“href =” https://www.law360.com/employment-authority/articles/1390489/# “> Grace Dixon ·
U.S. House Oversight Committee leaders have urged government vigilantes from ten federal agencies to investigate whether their departments are at greater risk of cybersecurity attacks following the pandemic-related change in telecommuting.
After three high-profile cybersecurity attacks suspected of being sponsored by foreign nations, committee chair Carolyn B. Maloney and other Democrats on Wednesday urged 10 inspectors general to examine whether widespread use of virtual private networks and other technologies that allow workers to continue working have remotely aggravated security vulnerabilities.
“The widespread use of [VPNs] and other remote access technologies to facilitate continuity of operations across the federal government allowed federal agencies to continue to serve the nation throughout a deadly pandemic, but also created additional cybersecurity vulnerabilities that could jeopardize integrity of the federal information technology networks, “the letter said.
The committee urged inspectors general to examine the security of remote connections, including VPNs and collaborative platforms such as Slack, Zoom and Microsoft Teams.
He also asked inspectors to examine the agencies ’oversight of remote access users, their distribution of telecommuting hardware and software, and whether they are monitoring networks to identify existing vulnerabilities.
The letter was sent to inspectors from the U.S. Departments of State, Homeland Security, Justice, Energy, Finance, Health and Human Services, Veterans, Education, Defense, and the intelligence community.
The request follows a series of high-profile cyberattacks led by state-sponsored groups in China and Russia.
“The proliferation and growing sophistication of malicious state and non-state cyber actors requires that federal departments and agencies be able to maintain and protect the integrity of their information technology systems,” the committee told inspectors.
Computer software provider SolarWinds Corp. was the vehicle for one cyberattack it was first reported in December, that it violated systems throughout the federal government, including the Department of Homeland Security and the Department of the Treasury. Probably led by Russian intelligence agents, according to US intelligence agencies, the attack hid malware in a routine security update.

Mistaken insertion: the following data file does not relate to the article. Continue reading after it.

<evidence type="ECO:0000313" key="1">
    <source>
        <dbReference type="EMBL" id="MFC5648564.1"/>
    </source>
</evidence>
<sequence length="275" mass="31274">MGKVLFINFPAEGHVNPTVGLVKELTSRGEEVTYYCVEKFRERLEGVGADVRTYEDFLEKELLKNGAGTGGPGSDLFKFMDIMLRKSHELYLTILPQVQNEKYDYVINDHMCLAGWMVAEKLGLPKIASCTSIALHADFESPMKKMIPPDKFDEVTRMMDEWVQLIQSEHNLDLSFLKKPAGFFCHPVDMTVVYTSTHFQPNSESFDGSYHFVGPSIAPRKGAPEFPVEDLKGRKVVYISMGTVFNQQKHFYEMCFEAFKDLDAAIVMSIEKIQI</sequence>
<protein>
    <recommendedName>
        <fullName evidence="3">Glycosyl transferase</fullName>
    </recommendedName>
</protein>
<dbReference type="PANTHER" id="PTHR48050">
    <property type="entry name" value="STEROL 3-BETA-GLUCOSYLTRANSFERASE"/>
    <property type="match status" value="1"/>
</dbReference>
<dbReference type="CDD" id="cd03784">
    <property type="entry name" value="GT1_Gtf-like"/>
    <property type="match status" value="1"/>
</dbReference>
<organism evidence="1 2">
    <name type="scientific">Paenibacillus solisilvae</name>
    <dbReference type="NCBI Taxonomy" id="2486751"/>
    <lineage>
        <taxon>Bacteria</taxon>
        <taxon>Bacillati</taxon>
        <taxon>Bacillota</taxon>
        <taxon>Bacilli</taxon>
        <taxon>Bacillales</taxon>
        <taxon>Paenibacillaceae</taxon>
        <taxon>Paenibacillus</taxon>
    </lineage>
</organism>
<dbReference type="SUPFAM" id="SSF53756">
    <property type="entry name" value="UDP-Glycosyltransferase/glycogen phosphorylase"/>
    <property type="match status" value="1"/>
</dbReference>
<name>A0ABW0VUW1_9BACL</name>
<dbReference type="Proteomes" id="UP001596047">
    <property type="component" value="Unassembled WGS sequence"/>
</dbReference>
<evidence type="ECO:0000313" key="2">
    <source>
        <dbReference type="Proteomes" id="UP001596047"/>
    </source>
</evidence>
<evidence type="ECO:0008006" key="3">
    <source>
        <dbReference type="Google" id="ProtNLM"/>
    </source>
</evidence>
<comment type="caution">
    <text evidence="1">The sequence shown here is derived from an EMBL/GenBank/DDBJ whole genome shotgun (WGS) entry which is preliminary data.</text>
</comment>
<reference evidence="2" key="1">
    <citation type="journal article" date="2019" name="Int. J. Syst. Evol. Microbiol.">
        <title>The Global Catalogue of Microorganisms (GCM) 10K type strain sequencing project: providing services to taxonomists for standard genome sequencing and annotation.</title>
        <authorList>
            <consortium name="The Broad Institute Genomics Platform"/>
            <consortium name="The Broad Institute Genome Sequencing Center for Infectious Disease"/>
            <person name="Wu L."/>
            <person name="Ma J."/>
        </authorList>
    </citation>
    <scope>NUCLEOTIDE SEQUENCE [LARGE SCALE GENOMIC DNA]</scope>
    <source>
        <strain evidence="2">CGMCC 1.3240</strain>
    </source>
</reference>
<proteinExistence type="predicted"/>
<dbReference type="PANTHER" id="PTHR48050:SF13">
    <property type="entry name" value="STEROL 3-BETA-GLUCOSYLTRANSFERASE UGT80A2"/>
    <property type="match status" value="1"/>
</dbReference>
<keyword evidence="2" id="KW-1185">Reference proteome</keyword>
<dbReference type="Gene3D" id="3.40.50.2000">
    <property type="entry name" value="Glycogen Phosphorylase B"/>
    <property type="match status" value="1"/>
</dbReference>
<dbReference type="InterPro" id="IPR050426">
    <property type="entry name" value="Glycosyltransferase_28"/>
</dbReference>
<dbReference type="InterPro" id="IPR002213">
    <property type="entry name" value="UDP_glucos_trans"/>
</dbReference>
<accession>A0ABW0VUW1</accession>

Most recently, an attack on Microsoft Exchange e-mail services by state-sponsored actors in China that exposed hundreds of thousands of users was unveiled in March. According to U.S. government agencies, state and local governments were the victims of the attack.
The letter also cited reports from April of an attack that violated several U.S. government agencies, critical infrastructure entities, and private companies through vulnerabilities in Pulse Secure, a widely used VPN. Hackers suspect they have ties to China.
While exacerbated by the pandemic-related work culture change, the danger of telework-related security threats is not a new concern, the committee wrote, citing a 2016 report from the National Institute of Labor. ‘Standards and Technology.
“Major security concerns include lack of physical security controls, use of unsecured networks, connection of infected devices to internal networks, and availability of internal resources to external hosts,” the organization said in a report on security considerations for telecommuting.
The committee urged inspectors to incorporate remote work safety research as part of their annual cybersecurity assessment.
– Additional reports by Ben Kochman. Edited by Nicole Bleier.
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